A float and thermostatic trap (see Figure 10-23) has both a thermostatic element to release air and a float element to release the condensation. As such, it combines features of both the float trap and the thermostatic trap.
These traps are recommended for installations in which the volume of condensation is too large for an ordinary thermostatic trap to handle. Float and thermostatic traps are also used in low-pressure steam heating systems to drain the bottom and end of steam risers (see Figures 10-24 and 10-25). Other applications include the draining of condensation from unit heaters, preheat and reheat oils in air conditioning systems, steam-to-water heat exchangers, blast coils, and similar types of process equipment.
Check the trap-seat pressure before installation to make sure its rating is equal to or greater than the steam supply of the boiler.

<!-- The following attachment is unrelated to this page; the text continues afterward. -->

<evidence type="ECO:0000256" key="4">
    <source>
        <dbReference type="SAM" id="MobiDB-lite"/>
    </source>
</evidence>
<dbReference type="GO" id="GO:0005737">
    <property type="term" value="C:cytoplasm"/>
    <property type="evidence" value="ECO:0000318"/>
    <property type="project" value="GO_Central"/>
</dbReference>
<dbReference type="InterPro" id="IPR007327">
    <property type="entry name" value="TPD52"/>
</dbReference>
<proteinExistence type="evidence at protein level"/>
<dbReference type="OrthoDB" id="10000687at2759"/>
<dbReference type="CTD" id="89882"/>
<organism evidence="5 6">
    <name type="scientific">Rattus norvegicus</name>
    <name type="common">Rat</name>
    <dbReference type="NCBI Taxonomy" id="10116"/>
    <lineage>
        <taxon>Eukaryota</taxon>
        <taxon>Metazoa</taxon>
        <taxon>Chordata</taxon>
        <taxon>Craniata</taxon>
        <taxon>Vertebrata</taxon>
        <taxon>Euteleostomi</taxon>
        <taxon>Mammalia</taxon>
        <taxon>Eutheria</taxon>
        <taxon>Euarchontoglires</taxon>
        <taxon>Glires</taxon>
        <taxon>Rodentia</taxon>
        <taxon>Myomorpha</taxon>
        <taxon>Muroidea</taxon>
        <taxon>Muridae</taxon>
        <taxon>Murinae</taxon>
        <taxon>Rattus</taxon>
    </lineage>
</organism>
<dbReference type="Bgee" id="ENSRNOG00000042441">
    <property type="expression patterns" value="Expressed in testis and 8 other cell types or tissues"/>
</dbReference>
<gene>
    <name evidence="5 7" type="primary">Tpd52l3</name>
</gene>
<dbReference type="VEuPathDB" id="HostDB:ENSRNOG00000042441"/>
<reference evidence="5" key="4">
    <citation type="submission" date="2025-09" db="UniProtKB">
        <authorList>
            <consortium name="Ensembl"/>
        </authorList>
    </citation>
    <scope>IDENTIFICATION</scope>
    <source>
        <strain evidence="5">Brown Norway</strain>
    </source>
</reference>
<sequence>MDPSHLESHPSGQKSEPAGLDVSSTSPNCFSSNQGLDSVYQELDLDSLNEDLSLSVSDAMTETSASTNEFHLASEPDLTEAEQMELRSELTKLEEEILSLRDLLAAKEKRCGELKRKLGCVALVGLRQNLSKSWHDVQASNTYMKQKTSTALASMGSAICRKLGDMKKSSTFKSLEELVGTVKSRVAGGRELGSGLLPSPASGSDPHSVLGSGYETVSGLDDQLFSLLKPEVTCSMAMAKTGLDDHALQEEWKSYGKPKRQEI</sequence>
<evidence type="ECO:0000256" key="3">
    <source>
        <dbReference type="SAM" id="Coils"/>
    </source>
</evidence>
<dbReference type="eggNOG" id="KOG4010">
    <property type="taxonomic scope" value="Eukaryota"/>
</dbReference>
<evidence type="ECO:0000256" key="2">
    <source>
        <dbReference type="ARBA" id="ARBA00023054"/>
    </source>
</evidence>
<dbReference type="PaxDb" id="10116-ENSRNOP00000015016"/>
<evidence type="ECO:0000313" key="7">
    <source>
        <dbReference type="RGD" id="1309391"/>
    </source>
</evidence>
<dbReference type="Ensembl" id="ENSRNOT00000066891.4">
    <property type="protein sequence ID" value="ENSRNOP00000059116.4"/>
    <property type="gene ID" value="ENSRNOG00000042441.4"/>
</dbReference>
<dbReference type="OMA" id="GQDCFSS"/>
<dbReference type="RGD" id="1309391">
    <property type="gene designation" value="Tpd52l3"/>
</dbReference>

If the trap is operating properly, it will immediately and continuously discharge condensation, air, and noncondensable gases from the system that enter the inlet orifice of the trap.
The condensation is handled by the ball float, which is connected by a level assembly to the main valve head. Condensation entering through the trap inlet causes the ball float to rise, moving the level assembly and opening the valve for discharge.
Air and noncondensable gases are discharged through the thermostatic air vent. The thermostatic element is also designed to prevent the flow of steam around the float valve.
Float and thermostatic traps operate under pressures ranging from vacuum to a maximum pressure of 200 psig; however, the great majority of them are designed for 40 psig or less.